After a two hour closed session, the Hyattsville City Council unanimously approved a measure accepting the resignation of Hyattsville's City Administrator Jerry Schiro. He will now stay on the job for the next 60 days to assist the city as it begins the hunt for a new city administrator.
Schiro submitted his letter of resignation to city officials on Sept. 17, 2013, according to the measure.
During the meeting, city leaders and staff praised Schiro for the work he has done in his five months on the job.
"I am sorry I was not persuasive yesterday in our discussions," said Mayor Marc Tartaro to Schiro during discussion tonight.
"He's only been with us for five months," said Hyattsville police Det. Zachary Nemser, president of the Hyattsville Fraternal Order of Police, during public comment during the meeting. "In that five months, he's been able to transform the attitudes and working conditions in the city…what's happening tonight is devastating to me."
The Hyattsville City Council also passed a series of measures which formally extended Schiro's contract for 60 days, authorized a new search for a city administrator, authorized Schiro to hire contractors to complete the city's backlog of audits.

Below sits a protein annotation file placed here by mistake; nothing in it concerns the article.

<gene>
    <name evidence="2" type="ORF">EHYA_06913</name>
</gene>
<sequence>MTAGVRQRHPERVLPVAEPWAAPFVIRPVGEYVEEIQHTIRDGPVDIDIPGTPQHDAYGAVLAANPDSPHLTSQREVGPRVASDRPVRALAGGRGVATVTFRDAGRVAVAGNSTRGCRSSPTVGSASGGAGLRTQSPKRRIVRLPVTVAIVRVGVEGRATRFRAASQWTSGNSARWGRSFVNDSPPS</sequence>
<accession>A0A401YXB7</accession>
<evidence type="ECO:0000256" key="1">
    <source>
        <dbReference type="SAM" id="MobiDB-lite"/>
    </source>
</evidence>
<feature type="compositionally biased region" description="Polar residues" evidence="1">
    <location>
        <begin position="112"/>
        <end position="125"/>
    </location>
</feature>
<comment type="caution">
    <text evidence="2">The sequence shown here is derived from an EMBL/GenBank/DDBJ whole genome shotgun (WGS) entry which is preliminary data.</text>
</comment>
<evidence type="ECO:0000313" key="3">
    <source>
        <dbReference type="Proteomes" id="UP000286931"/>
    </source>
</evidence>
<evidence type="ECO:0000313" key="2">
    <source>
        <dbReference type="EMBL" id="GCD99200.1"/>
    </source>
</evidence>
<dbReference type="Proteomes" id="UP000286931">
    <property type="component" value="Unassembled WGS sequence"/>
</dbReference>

The city council took no action against Elaine Stookey, Hyattsville's city treasurer during last night's meeting, though her performance was discussed during the lengthly closed session according to members of the city council who spoke, in vague terms, on the condition of anonymity.
Stookey's performance has come under scrutiny by the city council as they only just recently learned that the city was three years behind schedule on submitting completed audits to the Maryland Department of Legislative Services, as required by law. The city risks losing state funding and, in a worst case scenario, also risk losing the city's charter, if the audits are not brought up to date with state authorities.
The audit backlog is among the factors which motivated Schiro to resign.
During the meeting, members of the Hyattsville City Council criticized Tartaro for failing to inform the city council earlier of the city's audit backlog.
Tartaro admitted that the city has been receiving notices from state authorities about the audit backlog for years. The notices were usually addressed to the mayor, the council president and the city treasurer.
But Tartaro bristled at the criticism of his handling of these notices and argued that he had always passed on the letters to the city administrators or other staff to deal with.